They collected hundreds of recordings documenting Tlingit history, culture, and language. They co-edited a four-volume series, Classics of Tlingit Oral Literature, and received American Book Awards for two volumes. Juneau playwright and screenwriter Dave Hunsaker based his play Battles of Fire and Water on the tri-lingual volume, The Battles of Sitka, 1802 and 1804. He noted, “However, really, the book Tlingit Oratory was, to me, stunning. By that time, the Tlingit had adopted me. I lived here in Juneau for 30 years and I felt like I knew a lot about the culture and when that book came out, I realised I didn’t know anything about the culture”. Hunsaker said that the Dauenhauers revealed the complex and poetic oral tradition of the Tlingit culture through the translated speeches of Tlingit elders, “They recognised that these aren’t charming campfire Indian lore stories; these were world literature. They treated them as world literature. The way they rendered them, and the way that they’ve been published so we can all now read them forever, by God, they are world literature”.

Between their joint books and separate volumes of creative writing, Dick and Nora Dauenhauer produced an abundant body of work. Nevertheless, their partnership held much more. Hunsaker related, “It’s one of the great love affairs of any life that I know anything about. They never got past the hand holding stage”. Hunsaker was friends with the Dauenhauers for about 40 years. Throughout that time, he said that they always acted like newlyweds, “In spite of age difference, in spite of their incredibly different backgrounds, I just saw them be always fascinated with each other”.

In 2005, Dick Dauenhauer became President’s Professor of Alaska Native Languages and Culture at the University of Alaska Southeast. Chancellor John Pugh said that the couple spearheaded the creation of the programme, “They just were really the heart and soul of the Alaska Native Language programme”. Pugh said that up to that time, other UA faculty members had studied the language, but the Dauenhauers wanted to make sure that people spoke it. Pugh pointed up, “That was the real change in terms of not being an academic language, but trying to actually think about how we might have the speakers that we presently have and have them really be able to transfer the language to younger people who’d carry the language forward, so that it could be a living language, continue as a living language”. Assistant Professor Lance Twitchell now heads the Alaska Native Languages degree programme at UAS. He said that it’s been an honour to know and work with Dick and Nora, “and see how they operate just as poets and artists and linguists and anthropologists and just wonderful human beings. I had the chance to tell both, ‘If I’m one-tenth of what you are, I’m pretty happy with the way my life went’”.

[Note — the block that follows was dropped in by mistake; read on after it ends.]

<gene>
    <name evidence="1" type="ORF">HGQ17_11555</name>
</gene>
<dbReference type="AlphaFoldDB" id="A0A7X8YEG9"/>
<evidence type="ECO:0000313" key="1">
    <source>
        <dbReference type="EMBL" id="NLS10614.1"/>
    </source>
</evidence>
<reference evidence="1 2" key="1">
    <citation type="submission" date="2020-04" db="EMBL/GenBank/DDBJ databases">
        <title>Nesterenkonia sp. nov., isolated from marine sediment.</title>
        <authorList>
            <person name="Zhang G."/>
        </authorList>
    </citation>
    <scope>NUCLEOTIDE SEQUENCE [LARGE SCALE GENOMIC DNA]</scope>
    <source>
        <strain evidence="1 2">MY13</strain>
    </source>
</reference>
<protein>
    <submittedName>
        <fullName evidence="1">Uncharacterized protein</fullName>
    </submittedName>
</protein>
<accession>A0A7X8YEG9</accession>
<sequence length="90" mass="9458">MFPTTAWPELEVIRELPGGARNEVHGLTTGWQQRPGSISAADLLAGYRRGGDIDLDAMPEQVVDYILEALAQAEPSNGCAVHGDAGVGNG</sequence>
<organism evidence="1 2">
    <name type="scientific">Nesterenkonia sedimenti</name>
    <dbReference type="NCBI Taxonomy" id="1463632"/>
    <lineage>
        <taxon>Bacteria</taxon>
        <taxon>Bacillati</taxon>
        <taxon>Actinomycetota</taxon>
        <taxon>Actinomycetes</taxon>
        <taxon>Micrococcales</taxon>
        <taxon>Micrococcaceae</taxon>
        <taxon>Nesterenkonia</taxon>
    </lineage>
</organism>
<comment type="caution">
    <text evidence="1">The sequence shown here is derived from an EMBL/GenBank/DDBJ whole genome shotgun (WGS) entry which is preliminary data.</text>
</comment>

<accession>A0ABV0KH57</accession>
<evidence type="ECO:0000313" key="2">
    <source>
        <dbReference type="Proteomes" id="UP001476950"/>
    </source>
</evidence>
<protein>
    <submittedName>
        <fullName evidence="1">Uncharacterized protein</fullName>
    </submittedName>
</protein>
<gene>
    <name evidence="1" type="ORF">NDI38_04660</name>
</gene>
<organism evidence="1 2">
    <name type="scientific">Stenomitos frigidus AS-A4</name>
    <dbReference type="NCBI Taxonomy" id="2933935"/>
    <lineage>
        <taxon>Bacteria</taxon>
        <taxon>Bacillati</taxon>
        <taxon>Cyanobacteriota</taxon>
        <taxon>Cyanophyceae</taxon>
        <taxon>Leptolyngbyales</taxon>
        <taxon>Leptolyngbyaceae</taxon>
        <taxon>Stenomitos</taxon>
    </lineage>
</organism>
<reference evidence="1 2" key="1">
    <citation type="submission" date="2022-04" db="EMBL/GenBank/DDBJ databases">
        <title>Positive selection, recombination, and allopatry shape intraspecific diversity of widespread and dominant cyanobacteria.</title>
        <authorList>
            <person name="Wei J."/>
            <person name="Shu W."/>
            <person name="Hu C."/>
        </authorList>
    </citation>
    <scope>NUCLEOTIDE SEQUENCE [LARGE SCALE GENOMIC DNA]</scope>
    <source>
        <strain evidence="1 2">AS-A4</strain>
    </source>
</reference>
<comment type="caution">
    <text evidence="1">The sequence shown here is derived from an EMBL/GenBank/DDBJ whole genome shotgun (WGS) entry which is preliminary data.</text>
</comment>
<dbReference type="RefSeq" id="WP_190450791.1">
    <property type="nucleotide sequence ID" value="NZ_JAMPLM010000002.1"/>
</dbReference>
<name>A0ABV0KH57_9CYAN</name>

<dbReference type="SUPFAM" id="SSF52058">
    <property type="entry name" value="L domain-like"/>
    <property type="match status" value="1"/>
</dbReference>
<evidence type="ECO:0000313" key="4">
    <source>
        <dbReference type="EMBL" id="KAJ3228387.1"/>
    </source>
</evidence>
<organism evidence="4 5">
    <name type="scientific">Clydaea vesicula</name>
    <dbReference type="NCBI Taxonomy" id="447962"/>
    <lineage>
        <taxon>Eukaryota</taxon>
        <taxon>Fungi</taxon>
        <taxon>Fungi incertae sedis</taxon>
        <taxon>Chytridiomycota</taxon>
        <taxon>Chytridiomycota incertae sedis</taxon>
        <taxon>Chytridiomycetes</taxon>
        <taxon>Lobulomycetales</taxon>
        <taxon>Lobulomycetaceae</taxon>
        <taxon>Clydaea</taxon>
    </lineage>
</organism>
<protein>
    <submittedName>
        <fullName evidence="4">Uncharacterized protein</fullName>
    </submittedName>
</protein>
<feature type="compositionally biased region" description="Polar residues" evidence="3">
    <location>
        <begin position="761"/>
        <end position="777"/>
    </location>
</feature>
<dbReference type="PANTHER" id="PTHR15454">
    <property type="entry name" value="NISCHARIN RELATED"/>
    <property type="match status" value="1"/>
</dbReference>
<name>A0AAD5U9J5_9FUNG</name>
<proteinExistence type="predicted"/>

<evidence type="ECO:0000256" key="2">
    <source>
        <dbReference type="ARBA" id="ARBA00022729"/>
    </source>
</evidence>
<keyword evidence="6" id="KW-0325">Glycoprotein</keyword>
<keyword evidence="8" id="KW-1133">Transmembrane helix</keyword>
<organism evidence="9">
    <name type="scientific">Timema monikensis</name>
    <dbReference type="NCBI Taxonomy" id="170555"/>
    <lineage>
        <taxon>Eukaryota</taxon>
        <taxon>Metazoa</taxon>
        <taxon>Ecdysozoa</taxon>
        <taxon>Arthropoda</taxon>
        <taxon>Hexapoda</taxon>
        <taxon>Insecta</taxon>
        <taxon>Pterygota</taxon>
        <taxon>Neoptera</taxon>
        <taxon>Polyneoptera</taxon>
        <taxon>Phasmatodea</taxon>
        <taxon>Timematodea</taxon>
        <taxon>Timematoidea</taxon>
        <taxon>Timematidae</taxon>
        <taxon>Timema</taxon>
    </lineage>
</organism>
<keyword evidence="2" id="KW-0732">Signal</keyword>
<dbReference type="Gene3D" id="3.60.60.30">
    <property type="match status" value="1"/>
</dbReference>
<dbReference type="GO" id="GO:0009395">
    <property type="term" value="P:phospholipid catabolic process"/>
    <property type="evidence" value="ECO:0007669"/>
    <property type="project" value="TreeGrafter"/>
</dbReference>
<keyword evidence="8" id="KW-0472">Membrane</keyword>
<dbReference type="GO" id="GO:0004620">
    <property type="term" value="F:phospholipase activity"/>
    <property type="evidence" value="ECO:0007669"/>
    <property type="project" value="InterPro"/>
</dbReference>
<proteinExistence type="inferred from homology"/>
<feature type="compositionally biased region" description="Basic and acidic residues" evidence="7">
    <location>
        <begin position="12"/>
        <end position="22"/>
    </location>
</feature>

When Dick Dauenhauer passed away on 19 August at the age of 72, he and Nora were nearing the end of a multi-decade project… a collection of Tlingit Raven stories.

22 August 2014

Lisa Phu

Alaska Public Media

http://www.alaskapublic.org/2014/08/22/a-partnership-of-language-and-love-reflecting-on-dick-dauenhauer/

Blog at WordPress.com.